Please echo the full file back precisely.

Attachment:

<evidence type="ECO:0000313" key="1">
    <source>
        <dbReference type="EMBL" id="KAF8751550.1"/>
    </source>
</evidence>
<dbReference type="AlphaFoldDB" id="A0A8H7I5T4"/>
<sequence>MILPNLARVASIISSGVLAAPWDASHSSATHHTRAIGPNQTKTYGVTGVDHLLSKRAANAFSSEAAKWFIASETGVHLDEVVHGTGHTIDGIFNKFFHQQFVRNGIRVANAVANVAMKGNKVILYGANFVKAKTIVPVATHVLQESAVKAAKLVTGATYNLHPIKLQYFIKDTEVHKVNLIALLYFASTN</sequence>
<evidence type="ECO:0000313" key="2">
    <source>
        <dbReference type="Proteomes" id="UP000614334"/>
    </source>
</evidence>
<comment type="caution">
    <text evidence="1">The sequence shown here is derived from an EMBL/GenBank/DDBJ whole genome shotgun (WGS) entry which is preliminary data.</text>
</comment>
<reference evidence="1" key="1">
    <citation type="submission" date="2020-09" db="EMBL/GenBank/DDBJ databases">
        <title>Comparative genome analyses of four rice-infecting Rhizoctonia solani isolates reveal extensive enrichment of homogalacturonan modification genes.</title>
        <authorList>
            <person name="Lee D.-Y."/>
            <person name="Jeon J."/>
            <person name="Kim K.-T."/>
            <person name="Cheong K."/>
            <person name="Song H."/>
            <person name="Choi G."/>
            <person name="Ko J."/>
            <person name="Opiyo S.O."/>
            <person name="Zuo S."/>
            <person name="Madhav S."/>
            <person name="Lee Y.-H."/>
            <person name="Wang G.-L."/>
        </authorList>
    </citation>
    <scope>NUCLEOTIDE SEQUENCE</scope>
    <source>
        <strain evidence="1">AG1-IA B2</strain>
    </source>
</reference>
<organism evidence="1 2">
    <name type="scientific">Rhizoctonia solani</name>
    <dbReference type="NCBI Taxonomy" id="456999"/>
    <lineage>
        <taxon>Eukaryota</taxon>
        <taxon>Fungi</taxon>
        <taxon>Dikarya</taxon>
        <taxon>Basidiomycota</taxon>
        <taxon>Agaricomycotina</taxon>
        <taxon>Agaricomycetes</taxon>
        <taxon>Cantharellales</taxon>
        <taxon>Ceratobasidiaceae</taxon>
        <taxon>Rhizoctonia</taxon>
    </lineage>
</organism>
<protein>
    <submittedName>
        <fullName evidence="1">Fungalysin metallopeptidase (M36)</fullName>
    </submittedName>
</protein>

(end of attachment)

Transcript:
<evidence type="ECO:0000313" key="1">
    <source>
        <dbReference type="EMBL" id="KAF8751550.1"/>
    </source>
</evidence>
<dbReference type="AlphaFoldDB" id="A0A8H7I5T4"/>
<sequence>MILPNLARVASIISSGVLAAPWDASHSSATHHTRAIGPNQTKTYGVTGVDHLLSKRAANAFSSEAAKWFIASETGVHLDEVVHGTGHTIDGIFNKFFHQQFVRNGIRVANAVANVAMKGNKVILYGANFVKAKTIVPVATHVLQESAVKAAKLVTGATYNLHPIKLQYFIKDTEVHKVNLIALLYFASTN</sequence>
<evidence type="ECO:0000313" key="2">
    <source>
        <dbReference type="Proteomes" id="UP000614334"/>
    </source>
</evidence>
<comment type="caution">
    <text evidence="1">The sequence shown here is derived from an EMBL/GenBank/DDBJ whole genome shotgun (WGS) entry which is preliminary data.</text>
</comment>
<reference evidence="1" key="1">
    <citation type="submission" date="2020-09" db="EMBL/GenBank/DDBJ databases">
        <title>Comparative genome analyses of four rice-infecting Rhizoctonia solani isolates reveal extensive enrichment of homogalacturonan modification genes.</title>
        <authorList>
            <person name="Lee D.-Y."/>
            <person name="Jeon J."/>
            <person name="Kim K.-T."/>
            <person name="Cheong K."/>
            <person name="Song H."/>
            <person name="Choi G."/>
            <person name="Ko J."/>
            <person name="Opiyo S.O."/>
            <person name="Zuo S."/>
            <person name="Madhav S."/>
            <person name="Lee Y.-H."/>
            <person name="Wang G.-L."/>
        </authorList>
    </citation>
    <scope>NUCLEOTIDE SEQUENCE</scope>
    <source>
        <strain evidence="1">AG1-IA B2</strain>
    </source>
</reference>
<organism evidence="1 2">
    <name type="scientific">Rhizoctonia solani</name>
    <dbReference type="NCBI Taxonomy" id="456999"/>
    <lineage>
        <taxon>Eukaryota</taxon>
        <taxon>Fungi</taxon>
        <taxon>Dikarya</taxon>
        <taxon>Basidiomycota</taxon>
        <taxon>Agaricomycotina</taxon>
        <taxon>Agaricomycetes</taxon>
        <taxon>Cantharellales</taxon>
        <taxon>Ceratobasidiaceae</taxon>
        <taxon>Rhizoctonia</taxon>
    </lineage>
</organism>
<protein>
    <submittedName>
        <fullName evidence="1">Fungalysin metallopeptidase (M36)</fullName>
    </submittedName>
</protein>